The flywheel comes coated in oil, so I will clean it with some simple green or brake cleaner before bolting the clutch to it. The bolts are ARP 146-2801. They are 12 point and come with an assembly lube. Dab them in the lube and install. Torque to 105 ft lbs in a star pattern like you would a 6-lug wheel. Use a flywheel holder tool to hold the flywheel still, or have someone put a breaker bar on the harmonic balancer bolt to hold the crank still while you torque it.

View attachment 117475

Tonight, I will hang the clutch, stab the transmission, and start buttoning 'er up. There is some good peace of mind knowing how much time I spent making sure everything was wiped clean and detailed out. This engine was filthy after the RMS and oil pan leaking for a few years. Feels good to have it clean again, and hopefully it stays clean for a while. I attribute much of the leaking to me not driving it for 4 years now. Thankfully that will change soon.
Cleaned and detailed out, that's always been my MO.
Never put dirty parts back in, unless it's a trail fix...with that anything goes.
 
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machoheadgames

machoheadgames

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Cleaned and detailed out, that's always been my MO.
Never put dirty parts back in, unless it's a trail fix...with that anything goes.
Agreed fully. The only difference between now, and the two times I pulled the transmission in the past, is that those other two times, it was my only vehicle. So I didn't have time to dig into every nook and cranny to get everything perfect. But, I also never expanded a transmission project this far, either. So with doing the oil pan, timing cover, etc, I have a big project on my hands, but with plenty of time (endless time really) to get it done, I have plenty of time to stop and go above and beyond on cleaning before putting it back together. If anything, this will at least help me spot the next leak quicker, whenever that occurs lol. I definitely never reinstall dirty parts though, especially not that nasty old timing cover. That new one is worth every penny.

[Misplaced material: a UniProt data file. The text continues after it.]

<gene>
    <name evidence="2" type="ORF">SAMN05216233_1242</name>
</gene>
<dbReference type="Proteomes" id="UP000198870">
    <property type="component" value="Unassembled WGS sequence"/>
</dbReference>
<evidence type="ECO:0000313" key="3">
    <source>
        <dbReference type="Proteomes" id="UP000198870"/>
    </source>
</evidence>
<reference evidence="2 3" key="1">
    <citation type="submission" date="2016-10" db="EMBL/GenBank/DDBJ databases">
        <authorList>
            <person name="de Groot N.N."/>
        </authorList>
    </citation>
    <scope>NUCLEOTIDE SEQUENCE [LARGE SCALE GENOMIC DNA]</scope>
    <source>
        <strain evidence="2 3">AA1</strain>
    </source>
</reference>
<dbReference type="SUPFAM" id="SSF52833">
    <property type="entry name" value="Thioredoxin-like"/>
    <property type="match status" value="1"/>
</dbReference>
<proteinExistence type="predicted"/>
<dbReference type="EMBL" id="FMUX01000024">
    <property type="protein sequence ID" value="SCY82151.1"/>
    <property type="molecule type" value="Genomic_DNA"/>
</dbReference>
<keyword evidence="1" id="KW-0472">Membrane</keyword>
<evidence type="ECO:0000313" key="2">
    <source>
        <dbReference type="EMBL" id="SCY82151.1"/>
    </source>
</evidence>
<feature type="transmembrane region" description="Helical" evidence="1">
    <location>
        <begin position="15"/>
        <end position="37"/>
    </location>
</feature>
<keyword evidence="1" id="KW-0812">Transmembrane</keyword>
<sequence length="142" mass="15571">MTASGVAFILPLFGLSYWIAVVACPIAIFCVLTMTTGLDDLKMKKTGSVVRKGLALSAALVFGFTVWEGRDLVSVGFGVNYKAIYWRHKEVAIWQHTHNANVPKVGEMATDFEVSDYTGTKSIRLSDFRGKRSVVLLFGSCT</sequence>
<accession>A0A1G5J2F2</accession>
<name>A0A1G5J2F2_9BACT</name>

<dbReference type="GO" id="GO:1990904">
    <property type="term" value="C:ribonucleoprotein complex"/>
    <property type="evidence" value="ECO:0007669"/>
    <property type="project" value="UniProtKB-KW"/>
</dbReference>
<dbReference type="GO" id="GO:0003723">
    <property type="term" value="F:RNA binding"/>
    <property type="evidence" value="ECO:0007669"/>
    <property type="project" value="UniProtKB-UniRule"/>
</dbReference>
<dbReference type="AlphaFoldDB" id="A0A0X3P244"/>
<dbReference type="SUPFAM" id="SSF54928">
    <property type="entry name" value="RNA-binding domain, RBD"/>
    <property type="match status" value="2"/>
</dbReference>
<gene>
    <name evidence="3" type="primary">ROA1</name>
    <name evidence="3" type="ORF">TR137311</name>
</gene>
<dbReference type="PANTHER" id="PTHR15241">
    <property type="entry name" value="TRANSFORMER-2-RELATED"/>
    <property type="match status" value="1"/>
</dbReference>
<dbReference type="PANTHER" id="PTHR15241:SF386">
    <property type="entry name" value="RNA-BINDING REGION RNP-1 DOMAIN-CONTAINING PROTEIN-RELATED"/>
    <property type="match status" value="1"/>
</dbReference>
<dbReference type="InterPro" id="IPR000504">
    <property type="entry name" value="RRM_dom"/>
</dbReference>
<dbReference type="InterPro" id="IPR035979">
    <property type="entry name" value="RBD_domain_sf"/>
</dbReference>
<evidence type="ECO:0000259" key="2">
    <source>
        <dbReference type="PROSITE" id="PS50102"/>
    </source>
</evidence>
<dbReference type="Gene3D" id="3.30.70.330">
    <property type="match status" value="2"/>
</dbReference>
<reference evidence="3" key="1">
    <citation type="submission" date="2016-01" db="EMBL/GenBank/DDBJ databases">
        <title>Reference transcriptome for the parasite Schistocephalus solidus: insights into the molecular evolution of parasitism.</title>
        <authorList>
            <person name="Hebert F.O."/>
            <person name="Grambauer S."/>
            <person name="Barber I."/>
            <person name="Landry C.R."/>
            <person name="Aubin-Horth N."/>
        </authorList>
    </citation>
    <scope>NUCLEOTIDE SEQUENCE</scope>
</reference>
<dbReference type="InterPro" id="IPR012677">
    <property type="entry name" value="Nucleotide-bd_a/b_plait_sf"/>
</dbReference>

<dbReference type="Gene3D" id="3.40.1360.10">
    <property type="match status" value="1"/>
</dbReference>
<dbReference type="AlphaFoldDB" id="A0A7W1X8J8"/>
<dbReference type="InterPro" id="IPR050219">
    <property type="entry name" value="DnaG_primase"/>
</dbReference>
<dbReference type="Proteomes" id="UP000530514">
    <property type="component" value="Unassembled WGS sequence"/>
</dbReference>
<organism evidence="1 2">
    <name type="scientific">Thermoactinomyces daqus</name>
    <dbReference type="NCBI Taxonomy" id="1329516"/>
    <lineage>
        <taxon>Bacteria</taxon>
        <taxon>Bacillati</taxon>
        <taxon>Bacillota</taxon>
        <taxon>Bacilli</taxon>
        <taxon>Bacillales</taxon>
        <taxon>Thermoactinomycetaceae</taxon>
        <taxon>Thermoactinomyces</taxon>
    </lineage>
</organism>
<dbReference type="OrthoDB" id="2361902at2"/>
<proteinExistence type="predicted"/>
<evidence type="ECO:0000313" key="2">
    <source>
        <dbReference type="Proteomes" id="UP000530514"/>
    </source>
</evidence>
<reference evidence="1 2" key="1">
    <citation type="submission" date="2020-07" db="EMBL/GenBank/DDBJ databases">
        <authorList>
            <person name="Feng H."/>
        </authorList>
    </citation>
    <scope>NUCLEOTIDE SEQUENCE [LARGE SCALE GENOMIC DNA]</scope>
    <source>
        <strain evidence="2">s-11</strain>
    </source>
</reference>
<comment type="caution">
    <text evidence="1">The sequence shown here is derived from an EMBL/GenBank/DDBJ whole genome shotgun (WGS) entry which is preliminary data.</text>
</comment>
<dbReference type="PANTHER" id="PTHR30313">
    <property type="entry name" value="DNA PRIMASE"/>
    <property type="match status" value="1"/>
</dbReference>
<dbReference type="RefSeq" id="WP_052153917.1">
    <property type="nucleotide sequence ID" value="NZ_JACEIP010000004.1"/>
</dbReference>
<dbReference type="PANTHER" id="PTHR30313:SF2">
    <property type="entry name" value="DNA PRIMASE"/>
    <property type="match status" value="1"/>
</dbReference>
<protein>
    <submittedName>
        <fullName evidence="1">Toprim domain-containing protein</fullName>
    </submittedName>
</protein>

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jeepjoe43

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Agreed fully. The only difference between now, and the two times I pulled the transmission in the past, is that those other two times, it was my only vehicle. So I didn't have time to dig into every nook and cranny to get everything perfect. But, I also never expanded a transmission project this far, either. So with doing the oil pan, timing cover, etc, I have a big project on my hands, but with plenty of time (endless time really) to get it done, I have plenty of time to stop and go above and beyond on cleaning before putting it back together. If anything, this will at least help me spot the next leak quicker, whenever that occurs lol. I definitely never reinstall dirty parts though, especially not that nasty old timing cover. That new one is worth every penny.